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Although they do what they are designed to do, they add $1 to each fly, are butt-ugly and if you are looking for that kind of action, you may as well pull plugs.

 

Joseph

 

 

Joseph,

 

If instead of the plastic cone you tied on some deer hair (or whatever) in a reverse (forward) cone, would that impart a similar action and be more aesthetic? Actually, it seems to me you would not need a cone, but just two forward "wings" that catch the water and impart a side-to-side action on the fly.

 

- Kevin

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Guest One More Cast
Are you talking about the Murdered Muppet? By the way, I modified the MM a bit by using a narrower strip of craft fur which thins it out a bit, lessens the bulk, and doesn't hold as much water between casts.

 

You may have modified it but you certainly did not make it a better fly....the bulk is what makes that fly work for Musky. That fly was designed to stay round and full.

 

 

I can understand with your advanced age that casting a real Murdered Muppet might be difficult for you and you would have to slim it down. Have you tried a chenielle worm, I hear it's easier to cast. :lol::lol::lol::lol:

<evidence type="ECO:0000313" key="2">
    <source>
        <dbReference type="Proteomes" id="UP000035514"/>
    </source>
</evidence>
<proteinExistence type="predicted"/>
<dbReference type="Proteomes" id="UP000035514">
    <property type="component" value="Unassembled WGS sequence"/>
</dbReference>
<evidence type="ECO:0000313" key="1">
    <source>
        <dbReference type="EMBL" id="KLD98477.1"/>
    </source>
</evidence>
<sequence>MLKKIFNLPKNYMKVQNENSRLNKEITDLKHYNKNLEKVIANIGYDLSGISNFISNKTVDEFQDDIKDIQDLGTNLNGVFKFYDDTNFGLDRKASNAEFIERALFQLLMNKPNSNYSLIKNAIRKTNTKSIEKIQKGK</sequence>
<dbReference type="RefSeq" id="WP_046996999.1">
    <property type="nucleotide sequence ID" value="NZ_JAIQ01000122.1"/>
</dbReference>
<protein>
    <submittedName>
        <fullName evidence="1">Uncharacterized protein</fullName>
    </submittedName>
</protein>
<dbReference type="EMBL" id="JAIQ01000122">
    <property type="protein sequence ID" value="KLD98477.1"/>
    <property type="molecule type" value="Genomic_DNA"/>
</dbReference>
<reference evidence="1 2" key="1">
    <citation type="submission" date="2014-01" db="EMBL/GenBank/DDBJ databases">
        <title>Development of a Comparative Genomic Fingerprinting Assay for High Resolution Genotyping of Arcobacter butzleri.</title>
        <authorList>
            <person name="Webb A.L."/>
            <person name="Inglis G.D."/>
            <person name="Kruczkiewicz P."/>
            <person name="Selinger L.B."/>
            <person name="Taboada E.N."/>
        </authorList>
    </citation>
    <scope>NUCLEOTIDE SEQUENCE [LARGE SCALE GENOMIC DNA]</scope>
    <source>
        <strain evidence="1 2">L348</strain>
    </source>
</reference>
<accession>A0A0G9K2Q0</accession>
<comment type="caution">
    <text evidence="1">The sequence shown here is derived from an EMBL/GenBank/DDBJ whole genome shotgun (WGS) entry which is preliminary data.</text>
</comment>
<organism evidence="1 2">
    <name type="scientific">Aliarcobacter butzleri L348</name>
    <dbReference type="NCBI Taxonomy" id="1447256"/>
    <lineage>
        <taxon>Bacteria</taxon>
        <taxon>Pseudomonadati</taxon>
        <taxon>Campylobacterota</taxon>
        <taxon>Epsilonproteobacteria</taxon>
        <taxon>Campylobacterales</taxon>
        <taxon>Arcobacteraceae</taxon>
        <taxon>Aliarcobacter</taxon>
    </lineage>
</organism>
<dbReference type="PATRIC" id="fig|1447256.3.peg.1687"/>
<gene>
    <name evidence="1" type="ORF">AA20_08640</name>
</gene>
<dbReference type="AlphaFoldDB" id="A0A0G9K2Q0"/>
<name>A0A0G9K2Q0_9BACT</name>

Joseph

 

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Guest rich mc

i often asked others about the peti jean heads. of about a half dozen anglers they all reply "i purchases some but never tried them". most dont even know where they put them.

 

and the chennile worm does soak up water and can be a bitch to throw,especially the furled one . rich

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I've tried the petitjean heads and was severly dissappointed with the lack of action that they imparted to the fly and I tried all sizes of heads. Maybe you need a slim profile fly for them to work. But I did find a secondary use for them. Tie it on as usual then invert it so the cone encompasses the head of the fly. This acts as a slime guard to the head of the fly. This in conjuction with a double weed guard and you can swim a fly thru some nasty weeds and come out clean.